Work till you’re 70: Japan presses ahead with new employment law
- An ageing, shrinking workforce has prompted the move
- But legislation stops short of ensuring equal pay and rights for older workers
The Japanese government is pushing ahead with changes to employment laws that will encourage people to work until they are 70.
While some older workers have welcomed the move because they will be able to continue earning for longer, others say they have worked and paid enough in taxes.
Younger workers, meanwhile, are seeing the stretch of years ahead of them extend even further.
Under the new laws, companies will be encouraged to abolish the mandatory retirement age they have for staff or push it back to 70 years old. They will also be asked to support employees who want to start their own business or work on a freelance basis, while supporting others who are assigned to a company’s philanthropic endeavours.
At present, Japanese companies must allow workers to retain their positions until 65, but the nation is facing interconnected issues that threaten its social and economic well-being.
Efforts to encourage more people to have children have not had the impact the government had hoped, so the government is looking at other countries’ experiences.
Many developed economies – including Britain, Canada, Australia and New Zealand – have abolished the mandatory retirement age, while the US Age Discrimination in Employment Act makes discrimination in hiring based on a person’s age illegal.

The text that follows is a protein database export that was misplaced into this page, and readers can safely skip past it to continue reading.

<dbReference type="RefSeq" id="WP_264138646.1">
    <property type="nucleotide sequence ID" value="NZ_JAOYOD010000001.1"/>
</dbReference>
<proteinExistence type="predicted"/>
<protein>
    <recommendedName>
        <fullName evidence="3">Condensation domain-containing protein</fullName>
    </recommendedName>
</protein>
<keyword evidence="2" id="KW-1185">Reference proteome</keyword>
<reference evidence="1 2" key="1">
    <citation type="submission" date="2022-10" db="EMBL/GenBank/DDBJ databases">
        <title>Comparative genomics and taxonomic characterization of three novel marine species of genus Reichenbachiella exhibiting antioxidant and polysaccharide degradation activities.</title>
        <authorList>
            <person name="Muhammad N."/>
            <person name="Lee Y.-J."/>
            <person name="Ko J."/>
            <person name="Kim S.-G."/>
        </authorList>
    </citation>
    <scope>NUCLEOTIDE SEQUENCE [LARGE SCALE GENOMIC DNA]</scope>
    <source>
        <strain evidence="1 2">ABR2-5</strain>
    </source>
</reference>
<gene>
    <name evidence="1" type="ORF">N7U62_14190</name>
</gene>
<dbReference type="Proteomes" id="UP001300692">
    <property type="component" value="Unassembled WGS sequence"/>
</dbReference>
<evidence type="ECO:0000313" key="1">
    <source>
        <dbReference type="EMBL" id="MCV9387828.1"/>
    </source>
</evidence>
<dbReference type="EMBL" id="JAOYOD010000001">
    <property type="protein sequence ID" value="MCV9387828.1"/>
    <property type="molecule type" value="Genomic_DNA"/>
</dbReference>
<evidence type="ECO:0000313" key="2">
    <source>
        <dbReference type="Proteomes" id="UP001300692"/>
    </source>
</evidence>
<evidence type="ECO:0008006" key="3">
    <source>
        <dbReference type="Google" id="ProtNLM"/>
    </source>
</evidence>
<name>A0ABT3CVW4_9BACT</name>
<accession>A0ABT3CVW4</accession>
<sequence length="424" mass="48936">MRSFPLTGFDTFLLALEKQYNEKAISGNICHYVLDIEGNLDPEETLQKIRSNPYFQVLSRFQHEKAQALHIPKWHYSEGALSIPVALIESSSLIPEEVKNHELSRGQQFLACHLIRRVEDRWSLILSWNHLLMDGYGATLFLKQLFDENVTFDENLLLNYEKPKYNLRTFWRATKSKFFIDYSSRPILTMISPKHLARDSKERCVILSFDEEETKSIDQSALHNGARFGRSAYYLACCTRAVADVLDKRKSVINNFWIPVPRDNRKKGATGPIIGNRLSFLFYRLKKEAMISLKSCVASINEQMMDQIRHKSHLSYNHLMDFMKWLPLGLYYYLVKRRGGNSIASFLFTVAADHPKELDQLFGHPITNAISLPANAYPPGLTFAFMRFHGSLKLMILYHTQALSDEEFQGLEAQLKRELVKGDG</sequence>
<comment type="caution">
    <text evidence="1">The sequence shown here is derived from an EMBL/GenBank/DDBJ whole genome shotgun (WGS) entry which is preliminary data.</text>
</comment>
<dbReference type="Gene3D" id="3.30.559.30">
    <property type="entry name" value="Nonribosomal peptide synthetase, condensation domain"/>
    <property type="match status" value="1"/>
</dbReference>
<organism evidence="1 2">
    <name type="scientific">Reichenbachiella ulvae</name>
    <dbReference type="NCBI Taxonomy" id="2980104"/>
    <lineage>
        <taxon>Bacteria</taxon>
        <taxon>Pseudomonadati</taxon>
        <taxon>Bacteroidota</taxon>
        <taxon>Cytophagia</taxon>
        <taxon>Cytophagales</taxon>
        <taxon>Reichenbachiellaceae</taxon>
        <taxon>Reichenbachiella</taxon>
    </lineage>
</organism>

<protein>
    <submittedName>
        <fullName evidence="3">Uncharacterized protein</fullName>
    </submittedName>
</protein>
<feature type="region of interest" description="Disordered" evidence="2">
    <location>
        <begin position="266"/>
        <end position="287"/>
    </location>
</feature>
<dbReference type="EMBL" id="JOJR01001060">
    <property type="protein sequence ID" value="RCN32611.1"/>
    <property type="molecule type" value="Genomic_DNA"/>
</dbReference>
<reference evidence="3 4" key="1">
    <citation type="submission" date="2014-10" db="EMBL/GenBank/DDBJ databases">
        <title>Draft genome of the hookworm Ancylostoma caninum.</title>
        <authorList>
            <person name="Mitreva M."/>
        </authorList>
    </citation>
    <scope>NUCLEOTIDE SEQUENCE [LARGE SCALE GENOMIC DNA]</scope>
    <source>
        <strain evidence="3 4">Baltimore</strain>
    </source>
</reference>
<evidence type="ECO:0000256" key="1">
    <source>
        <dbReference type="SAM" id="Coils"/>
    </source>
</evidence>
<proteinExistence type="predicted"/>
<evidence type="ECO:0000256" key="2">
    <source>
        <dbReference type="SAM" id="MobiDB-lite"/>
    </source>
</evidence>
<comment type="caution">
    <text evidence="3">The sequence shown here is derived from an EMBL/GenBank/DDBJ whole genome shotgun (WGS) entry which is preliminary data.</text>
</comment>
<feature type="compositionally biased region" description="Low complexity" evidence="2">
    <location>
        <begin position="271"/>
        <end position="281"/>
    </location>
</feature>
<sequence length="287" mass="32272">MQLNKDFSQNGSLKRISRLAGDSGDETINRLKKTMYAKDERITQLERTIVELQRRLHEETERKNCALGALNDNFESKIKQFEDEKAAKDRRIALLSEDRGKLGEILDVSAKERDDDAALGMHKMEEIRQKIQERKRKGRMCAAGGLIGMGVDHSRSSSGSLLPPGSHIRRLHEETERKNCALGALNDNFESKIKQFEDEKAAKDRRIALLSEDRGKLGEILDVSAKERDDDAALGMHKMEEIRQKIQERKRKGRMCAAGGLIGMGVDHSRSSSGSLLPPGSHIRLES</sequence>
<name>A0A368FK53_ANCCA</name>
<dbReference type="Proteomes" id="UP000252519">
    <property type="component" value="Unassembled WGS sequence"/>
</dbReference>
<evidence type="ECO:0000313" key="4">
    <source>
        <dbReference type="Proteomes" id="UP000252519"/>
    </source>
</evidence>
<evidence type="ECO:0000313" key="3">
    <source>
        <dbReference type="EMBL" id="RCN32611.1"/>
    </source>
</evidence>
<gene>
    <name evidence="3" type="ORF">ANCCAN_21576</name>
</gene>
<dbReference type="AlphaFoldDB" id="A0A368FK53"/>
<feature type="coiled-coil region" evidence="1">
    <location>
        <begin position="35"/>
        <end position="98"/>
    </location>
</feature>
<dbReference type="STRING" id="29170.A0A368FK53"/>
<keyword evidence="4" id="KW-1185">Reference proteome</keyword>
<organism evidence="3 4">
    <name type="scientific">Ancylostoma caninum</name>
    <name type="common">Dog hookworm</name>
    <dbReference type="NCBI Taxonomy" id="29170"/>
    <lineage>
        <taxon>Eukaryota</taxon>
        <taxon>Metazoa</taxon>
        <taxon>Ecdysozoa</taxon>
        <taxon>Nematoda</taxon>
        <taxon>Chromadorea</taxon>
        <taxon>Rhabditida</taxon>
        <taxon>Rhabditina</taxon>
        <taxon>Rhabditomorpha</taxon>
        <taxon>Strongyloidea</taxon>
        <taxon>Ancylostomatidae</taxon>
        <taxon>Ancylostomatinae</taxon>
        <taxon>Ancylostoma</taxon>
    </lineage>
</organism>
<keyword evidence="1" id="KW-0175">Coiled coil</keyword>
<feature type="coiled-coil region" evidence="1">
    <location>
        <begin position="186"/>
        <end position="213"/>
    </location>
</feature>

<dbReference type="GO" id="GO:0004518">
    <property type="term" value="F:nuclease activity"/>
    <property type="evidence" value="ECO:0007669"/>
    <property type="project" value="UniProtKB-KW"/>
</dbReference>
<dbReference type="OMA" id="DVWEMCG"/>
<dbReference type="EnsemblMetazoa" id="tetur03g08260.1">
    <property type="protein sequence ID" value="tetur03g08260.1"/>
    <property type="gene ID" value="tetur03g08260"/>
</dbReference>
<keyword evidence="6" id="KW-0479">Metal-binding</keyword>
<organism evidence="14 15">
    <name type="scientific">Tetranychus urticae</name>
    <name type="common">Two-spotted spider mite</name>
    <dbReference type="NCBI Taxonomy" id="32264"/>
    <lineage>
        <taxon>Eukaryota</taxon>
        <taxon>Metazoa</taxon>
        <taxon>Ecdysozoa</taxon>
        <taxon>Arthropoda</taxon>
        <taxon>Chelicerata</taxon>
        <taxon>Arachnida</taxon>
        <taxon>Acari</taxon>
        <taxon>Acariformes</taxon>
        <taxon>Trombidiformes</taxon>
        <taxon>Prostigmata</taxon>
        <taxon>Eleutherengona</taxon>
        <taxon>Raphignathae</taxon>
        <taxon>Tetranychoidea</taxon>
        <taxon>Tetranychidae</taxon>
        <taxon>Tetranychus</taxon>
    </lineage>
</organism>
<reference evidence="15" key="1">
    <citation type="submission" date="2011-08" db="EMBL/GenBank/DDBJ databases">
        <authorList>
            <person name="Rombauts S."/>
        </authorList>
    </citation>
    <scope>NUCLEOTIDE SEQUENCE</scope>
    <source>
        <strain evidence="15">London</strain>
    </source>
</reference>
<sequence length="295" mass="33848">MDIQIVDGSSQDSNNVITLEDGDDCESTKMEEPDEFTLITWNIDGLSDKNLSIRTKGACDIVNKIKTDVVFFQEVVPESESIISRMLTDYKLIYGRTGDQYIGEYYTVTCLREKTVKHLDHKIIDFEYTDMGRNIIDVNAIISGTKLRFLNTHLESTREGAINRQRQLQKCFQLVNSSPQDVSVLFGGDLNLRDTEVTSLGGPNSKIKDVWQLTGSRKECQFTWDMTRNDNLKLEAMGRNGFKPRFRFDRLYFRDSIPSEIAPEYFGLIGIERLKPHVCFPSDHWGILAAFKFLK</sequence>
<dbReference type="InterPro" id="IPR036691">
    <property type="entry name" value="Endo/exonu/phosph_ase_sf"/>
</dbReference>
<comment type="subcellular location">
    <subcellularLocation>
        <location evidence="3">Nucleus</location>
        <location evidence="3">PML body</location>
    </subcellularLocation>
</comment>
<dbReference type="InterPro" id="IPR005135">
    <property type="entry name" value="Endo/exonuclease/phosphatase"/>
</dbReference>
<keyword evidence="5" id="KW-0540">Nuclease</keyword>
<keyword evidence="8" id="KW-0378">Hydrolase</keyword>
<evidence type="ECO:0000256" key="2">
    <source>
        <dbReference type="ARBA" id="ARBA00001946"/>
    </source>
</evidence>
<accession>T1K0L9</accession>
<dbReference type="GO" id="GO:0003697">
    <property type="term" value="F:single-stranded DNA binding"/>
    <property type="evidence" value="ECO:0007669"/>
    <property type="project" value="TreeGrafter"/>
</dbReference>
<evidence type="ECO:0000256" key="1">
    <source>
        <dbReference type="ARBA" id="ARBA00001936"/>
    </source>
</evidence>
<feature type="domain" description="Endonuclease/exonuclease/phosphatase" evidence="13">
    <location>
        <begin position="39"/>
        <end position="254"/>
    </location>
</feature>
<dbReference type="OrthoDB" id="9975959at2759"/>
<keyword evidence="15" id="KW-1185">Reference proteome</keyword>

Masaharau Hamada is 59 years old and says he is “delighted” at the new flexibility the changes will bring.
“I don’t want to retire because I think I still have a lot to offer, so this will give me and people like me flexibility,” said Hamada, who works for Olympus Corp. but is planning to leave the company in November to set up a consultancy business.
“This is a big change for Japan and I think it is good that we are becoming like other countries in this area,” he said. “Workers with all this experience can share that knowledge with younger employees, but also there is no obligation to stay in a company. So if you want to retire, you can. But the important thing is that you don’t have to.”
As a 20-year-old university student, Issei Izawa is about to start job-hunting and is less sure of the changes.
“Perhaps it is because I am young, but adding another five years to my working life sounds like a lot to me,” he said. “I think that people of my generation are more concerned about work-life balance and being happy in their personal lives, as opposed to my parents’ or grandparents’ generations.
“I don’t want to have to work that hard or that long and a lot of my friends feel just the same,” he added.
Shino Naito, a senior researcher for the Japan Institute for Labour Policy, believes the legislative changes are “a step in the right direction” but that more should – and could – be done.
“This will go some way to solving the nation’s labour shortage problem, but the legislation does not address the issue of ensuring equal pay and equal rights for these older workers,” she said. “In the same way as women can be paid less for the same work as men, companies will be able to employ older workers on a contract basis instead of as full-time employees.
“As well as less pay, they will have fewer employee rights and benefits,” she said. “There is more that should be fixed.”